If an existing road is converted into a controlled access facility, the design of which does not contemplate the initial construction of frontage roads, and the abutting owner is to be denied access to the facility pending frontage road construction, generally there is an acquisition of the owner’s access right. If an existing road is converted into a controlled access facility, the design of which does contemplate frontage roads in the initial construction, and the abutting owner is not to be denied access to the frontage road, there is no acquisition or denial of his/her access rights. Access to a frontage road constitutes access to the facility. Further control of the abutting owner’s movements, once he/she is upon the frontage road, such as one-way traffic, no U-turns, no left or right turns, denial of direct access to the through lanes, and circuitous routes are all affected under the state’s police power. They impose no more control over the abutting owner than is imposed upon the public. Any loss in value due to any or all of these causes is non-compensable.

TxDOT ROW Program Office shall evaluate access management issues on appraisals of surplus property and may specify whether access is retained or not by the state. The appraiser shall consider the ROW Program Office’s evaluation when appraising such surplus property.

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Impairment to Access-Damages

The Material Impairment of Direct Access Standard, Texas Property Code, Section 21.042, establishes a new access standard for determining whether a property owner is entitled to damages for impairment to access resulting from the acquisition of property for a highway improvement project.

The statute provides that: “(d) In estimating injury or benefits under Subsection (c), the special commissioners shall consider an injury or benefit that is peculiar to the property owner and that relates to the property owner's ownership, use, or enjoyment of the particular parcel of real property, including a material impairment of direct access on or off the remaining property that affects the market value of the remaining property, but they may not consider an injury or benefit the property owner experiences in common with the general community, including circuity of travel and diversion of traffic.” In this subsection, 'direct access' means ingress and egress on or off a public road, street, or highway at a location where the remaining property adjoins that road, street, or highway.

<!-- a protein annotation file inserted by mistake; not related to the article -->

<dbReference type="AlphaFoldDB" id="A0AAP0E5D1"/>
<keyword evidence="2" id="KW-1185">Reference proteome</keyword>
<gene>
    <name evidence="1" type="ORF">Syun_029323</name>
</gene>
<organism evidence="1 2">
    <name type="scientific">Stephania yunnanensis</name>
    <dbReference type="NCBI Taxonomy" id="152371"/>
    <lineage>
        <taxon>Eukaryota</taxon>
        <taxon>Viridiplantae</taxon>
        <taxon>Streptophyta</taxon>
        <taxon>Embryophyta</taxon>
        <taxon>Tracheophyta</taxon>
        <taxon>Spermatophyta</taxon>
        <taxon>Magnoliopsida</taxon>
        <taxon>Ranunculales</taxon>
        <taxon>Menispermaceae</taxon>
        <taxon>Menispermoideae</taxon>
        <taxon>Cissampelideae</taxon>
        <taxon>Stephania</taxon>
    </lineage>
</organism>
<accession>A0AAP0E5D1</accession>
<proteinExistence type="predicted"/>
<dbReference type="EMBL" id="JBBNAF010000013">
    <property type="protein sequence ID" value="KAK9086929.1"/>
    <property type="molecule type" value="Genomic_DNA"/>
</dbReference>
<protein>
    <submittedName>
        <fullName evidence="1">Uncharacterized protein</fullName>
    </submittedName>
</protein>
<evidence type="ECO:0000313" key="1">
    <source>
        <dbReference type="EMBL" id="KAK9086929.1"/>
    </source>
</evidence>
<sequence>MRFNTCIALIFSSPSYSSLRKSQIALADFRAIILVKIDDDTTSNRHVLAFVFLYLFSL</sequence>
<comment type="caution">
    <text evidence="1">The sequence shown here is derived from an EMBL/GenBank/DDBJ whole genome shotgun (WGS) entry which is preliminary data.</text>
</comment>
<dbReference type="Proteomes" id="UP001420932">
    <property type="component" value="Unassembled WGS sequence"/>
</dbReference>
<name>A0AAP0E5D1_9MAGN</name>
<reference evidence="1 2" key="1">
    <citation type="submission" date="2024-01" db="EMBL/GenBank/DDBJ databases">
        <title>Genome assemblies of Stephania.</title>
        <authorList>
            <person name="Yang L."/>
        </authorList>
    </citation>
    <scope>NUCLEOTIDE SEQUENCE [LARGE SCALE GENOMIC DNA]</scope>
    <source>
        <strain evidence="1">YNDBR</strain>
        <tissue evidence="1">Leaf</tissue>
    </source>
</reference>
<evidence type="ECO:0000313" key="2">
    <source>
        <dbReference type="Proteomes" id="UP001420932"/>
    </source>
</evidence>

Meaning of "Material Impairment": Although the courts have clearly defined the prior standard of "material and substantial impairment of access”, there is very little in the way of legal authority to assist with a definition of "material impairment of direct access”. The prior standard focused on access to the entire remainder and asked whether there was still "reasonable access" to the remainder after the state's restriction of access. The new standard, however, focuses on direct access to the property from the state highway. The operative factors are whether the impairment to "direct access" (ingress and egress on and off the remaining property) is "material", and if so whether it "affects the market value of the remaining property."

Appraisal instruction:

a. A "material impairment" is one that is significant or important in the context of how the property is or may be used. Although the change must be significant or important, it no longer must be "substantial" (meaning considerable or large).

b. The appraiser should look at both the physical changes to ingress and egress on and off the remaining property and the anticipated impact on the use of the property to determine if the restriction is significant. Some of the factors to consider in the before and after scenario are:

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  • the number, location, and width of the existing, permissible, or permitted driveways;
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  • extent of difficulty for large trucks or other unique vehicles to enter the property (if that is the normal use of the property at the time of impairment);
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  • the manner in which the access impairment affects the functionality of existing improvements;
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  • whether the remaining property has access to another public road(s) (This is now just one factor; it does not automatically prevent a finding of material impairment of ingress and egress on and off the remaining property from the state highway); and
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  • whether it changes the highest and best use of the remainder (Again, this is not determinative of “materiality”, but is just one factor to be considered in making that determination.)

c. “Circuity of travel” and “diversion of traffic” are specifically excluded from the concept of material impairment of ingress and egress on and off the remaining property.